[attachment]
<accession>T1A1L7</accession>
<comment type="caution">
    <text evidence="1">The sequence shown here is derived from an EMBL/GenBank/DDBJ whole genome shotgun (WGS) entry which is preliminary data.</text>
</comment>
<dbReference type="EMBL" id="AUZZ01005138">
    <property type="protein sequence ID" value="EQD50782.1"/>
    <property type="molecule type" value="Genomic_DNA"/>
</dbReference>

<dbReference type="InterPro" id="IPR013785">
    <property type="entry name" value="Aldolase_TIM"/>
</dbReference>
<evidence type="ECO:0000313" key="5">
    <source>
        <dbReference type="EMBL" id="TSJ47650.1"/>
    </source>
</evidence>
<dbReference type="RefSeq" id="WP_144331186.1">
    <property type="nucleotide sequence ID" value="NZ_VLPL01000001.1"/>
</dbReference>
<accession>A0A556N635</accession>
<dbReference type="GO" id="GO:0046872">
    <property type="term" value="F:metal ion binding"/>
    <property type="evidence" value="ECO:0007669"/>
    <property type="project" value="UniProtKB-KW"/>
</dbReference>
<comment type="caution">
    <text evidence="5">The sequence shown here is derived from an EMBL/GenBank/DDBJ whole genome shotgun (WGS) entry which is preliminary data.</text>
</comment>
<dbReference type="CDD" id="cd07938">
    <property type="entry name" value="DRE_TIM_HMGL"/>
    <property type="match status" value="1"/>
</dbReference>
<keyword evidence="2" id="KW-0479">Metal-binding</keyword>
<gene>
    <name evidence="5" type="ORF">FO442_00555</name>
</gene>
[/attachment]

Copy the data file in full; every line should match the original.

<accession>T1A1L7</accession>
<comment type="caution">
    <text evidence="1">The sequence shown here is derived from an EMBL/GenBank/DDBJ whole genome shotgun (WGS) entry which is preliminary data.</text>
</comment>
<dbReference type="EMBL" id="AUZZ01005138">
    <property type="protein sequence ID" value="EQD50782.1"/>
    <property type="molecule type" value="Genomic_DNA"/>
</dbReference>

<dbReference type="InterPro" id="IPR013785">
    <property type="entry name" value="Aldolase_TIM"/>
</dbReference>
<evidence type="ECO:0000313" key="5">
    <source>
        <dbReference type="EMBL" id="TSJ47650.1"/>
    </source>
</evidence>
<dbReference type="RefSeq" id="WP_144331186.1">
    <property type="nucleotide sequence ID" value="NZ_VLPL01000001.1"/>
</dbReference>
<accession>A0A556N635</accession>
<dbReference type="GO" id="GO:0046872">
    <property type="term" value="F:metal ion binding"/>
    <property type="evidence" value="ECO:0007669"/>
    <property type="project" value="UniProtKB-KW"/>
</dbReference>
<comment type="caution">
    <text evidence="5">The sequence shown here is derived from an EMBL/GenBank/DDBJ whole genome shotgun (WGS) entry which is preliminary data.</text>
</comment>
<dbReference type="CDD" id="cd07938">
    <property type="entry name" value="DRE_TIM_HMGL"/>
    <property type="match status" value="1"/>
</dbReference>
<keyword evidence="2" id="KW-0479">Metal-binding</keyword>
<gene>
    <name evidence="5" type="ORF">FO442_00555</name>
</gene>